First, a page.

For the more adventuresome, there's the Barn Bluff Trail leading to the top of the bluff. I only went to the top of the second landing. When I saw the extensive trail leading far and beyond to the top, I decided that I wasn't properly attired for the two mile hike to the top.



























Watch out! Looks like Gulliver is taking a stroll in Red Wing.
















Not Gulliver, but a really big Red Wing boot.














Size 638 1/2, to be precise ...
The World's Largest Boot!
 
Red Wing, Minnesota is home and namesake to the famous brand.


Fiberglas boots are spread all about town. Some are a bit more dressed up than the traditional style.



Moving eastward into the Land of the Cheese ... Wisconsin. But today, it's the land of the Chippewa. I head south on hwy 35 a bit before I take use of hwy S to connect to US10 in Plum City. Just shy of Durand, as I am crossing the bridge over Thompson Lake, I look down and see some fishing going on. After a few seconds of debating, I pull a u-turn and then proceed down into the gravel parking area.



This young fellow is proud to show off his catch of the day!

After the little master fisher fella took his heavy stringer to meet his dad at the waiting pickup, I turned my lens to the fly fisher.

He was making fluid moves with the line as it danced over his head. This art has long been a skill I've thought about giving a try, but never have ... until today.
Fly fishing can be such a graceful art. John is the guy making line dance in the space around him. After snapping a few photos, I set my camera down on my bike and wander over to compliment him on how easy he makes it look. John shrugged off the complement with a timid smile explaining that it really isn't so difficult. Then, he even offered to show me how it's done. To my delight, he walked over to his pickup and pulled out a smaller fly rod -- easier for beginners, he explained.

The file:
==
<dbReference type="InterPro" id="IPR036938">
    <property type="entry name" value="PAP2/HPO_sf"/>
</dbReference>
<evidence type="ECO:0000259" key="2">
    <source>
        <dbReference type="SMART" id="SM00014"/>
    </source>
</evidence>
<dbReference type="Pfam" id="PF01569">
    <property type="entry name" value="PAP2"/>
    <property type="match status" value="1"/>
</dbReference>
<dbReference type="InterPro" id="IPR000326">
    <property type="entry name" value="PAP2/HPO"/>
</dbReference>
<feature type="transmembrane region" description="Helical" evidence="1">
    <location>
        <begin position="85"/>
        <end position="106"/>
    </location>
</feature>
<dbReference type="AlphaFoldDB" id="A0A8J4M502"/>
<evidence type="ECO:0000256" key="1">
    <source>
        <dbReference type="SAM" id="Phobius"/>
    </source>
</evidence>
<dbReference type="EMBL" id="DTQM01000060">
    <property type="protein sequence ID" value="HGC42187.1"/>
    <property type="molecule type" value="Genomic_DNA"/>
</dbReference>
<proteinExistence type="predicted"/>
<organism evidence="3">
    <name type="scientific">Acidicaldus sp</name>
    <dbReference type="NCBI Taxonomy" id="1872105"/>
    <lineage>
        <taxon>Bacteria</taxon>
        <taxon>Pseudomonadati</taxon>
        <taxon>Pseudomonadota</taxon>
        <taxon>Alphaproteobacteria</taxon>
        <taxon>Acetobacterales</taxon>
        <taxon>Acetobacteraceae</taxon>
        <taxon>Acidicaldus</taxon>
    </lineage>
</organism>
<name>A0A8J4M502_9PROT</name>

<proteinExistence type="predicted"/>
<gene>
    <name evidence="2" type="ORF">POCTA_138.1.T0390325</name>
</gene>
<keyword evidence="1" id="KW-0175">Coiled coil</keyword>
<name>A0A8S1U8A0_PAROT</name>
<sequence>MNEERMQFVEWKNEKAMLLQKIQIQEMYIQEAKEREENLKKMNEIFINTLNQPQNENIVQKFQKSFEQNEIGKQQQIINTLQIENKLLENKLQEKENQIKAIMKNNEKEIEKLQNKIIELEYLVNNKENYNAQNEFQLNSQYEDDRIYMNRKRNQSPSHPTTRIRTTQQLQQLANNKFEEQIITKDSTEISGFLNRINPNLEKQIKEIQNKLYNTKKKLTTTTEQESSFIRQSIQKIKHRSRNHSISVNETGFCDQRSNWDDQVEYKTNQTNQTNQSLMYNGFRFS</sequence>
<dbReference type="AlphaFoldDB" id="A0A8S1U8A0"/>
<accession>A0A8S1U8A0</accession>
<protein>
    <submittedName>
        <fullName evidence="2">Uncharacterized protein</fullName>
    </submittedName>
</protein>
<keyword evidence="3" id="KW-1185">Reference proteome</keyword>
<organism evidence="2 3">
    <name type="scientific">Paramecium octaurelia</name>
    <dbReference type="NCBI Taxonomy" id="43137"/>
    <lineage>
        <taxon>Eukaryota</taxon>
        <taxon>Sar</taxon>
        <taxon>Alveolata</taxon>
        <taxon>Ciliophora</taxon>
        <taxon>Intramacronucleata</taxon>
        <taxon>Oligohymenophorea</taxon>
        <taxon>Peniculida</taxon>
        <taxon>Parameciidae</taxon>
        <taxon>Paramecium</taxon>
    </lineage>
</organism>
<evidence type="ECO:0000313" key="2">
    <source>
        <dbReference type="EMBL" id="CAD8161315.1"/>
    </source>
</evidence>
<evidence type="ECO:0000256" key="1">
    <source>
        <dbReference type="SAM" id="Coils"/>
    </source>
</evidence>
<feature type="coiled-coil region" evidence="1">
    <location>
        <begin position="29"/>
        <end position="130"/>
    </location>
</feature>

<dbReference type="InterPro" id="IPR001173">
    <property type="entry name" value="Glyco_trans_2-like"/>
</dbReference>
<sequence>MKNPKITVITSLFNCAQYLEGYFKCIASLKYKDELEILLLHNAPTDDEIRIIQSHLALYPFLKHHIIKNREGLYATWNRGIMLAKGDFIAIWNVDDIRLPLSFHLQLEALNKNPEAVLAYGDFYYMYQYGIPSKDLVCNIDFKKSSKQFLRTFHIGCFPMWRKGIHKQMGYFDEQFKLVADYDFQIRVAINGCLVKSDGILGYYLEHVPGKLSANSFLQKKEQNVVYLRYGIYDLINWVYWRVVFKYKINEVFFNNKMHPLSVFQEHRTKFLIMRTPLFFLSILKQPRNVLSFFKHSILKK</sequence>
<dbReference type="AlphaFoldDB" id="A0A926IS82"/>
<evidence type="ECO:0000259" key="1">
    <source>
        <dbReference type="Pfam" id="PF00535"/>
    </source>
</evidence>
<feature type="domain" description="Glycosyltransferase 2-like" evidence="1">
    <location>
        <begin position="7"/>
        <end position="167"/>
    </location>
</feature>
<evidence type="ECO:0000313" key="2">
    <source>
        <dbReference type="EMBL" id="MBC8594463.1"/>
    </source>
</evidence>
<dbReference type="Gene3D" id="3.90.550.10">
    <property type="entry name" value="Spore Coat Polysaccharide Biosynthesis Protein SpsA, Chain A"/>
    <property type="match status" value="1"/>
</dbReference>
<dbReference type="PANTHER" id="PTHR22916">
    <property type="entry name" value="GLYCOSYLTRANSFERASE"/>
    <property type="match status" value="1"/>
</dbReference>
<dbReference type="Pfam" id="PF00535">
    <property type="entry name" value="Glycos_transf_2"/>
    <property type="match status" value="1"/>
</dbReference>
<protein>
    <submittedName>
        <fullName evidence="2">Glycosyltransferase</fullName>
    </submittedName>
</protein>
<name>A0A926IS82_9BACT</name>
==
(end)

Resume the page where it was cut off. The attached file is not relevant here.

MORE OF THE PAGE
As amazed as I am that he is willing to take time to show a beginner the basics of getting a fly from the shore to out there in the water, I don't want to disturb his fishing. He explains that today he is just working on his technique and experimenting on how some of his new home-tied flies will behave in the air and on the water; not really looking to catch anything.

After almost an hour of "fly-fishing 101", I decide it's time for me to shove off. Here it is almost 2pm and I haven't even made it 100 miles from my morning start in Savage. And now, I'm thinking that all this fly-fishing has made me hungry.


Just across the Chippewa River from Thompson Lake is the small town of Durand.

I take a turn down Durand's old Main Street along the Chippewa River. I ride to the end of the street and back up again. I spot a couple options, but it is hard to tell what might be a place that serves food versus what is just a bar serving alcohol and the occasional cola.

Even though I'm really wanting to stop at a place away from the typical fast food joints on the other side of town, I'm not too sure about the options I'm seeing along the old main drag. As I make my second pass on Main Street, a guy is waiting to cross the street. I stop to ask his opinion on where to get a decent burger. Without hesitation, he points to the establishment across the street to where he is headed. He answered so quickly, I question him. I ask him if HE spends much time there. He responded in the affirmative and went on to explain that he and his wife, Shari, own the place. Well now, at this point, it would be just rude for me not to stop and give it a try.
He walked on across the street and inside the Chippewa Club while I made a u-turn to park the GS under the flag hanging near the front door. A few minutes later, I followed him through the same door.
Not sure what I expected as I entered inside ... I've never stopped at a small town, Wisconsin tavern in the middle of the day for lunch. But, whatever I thought,  ... it isn't what I got.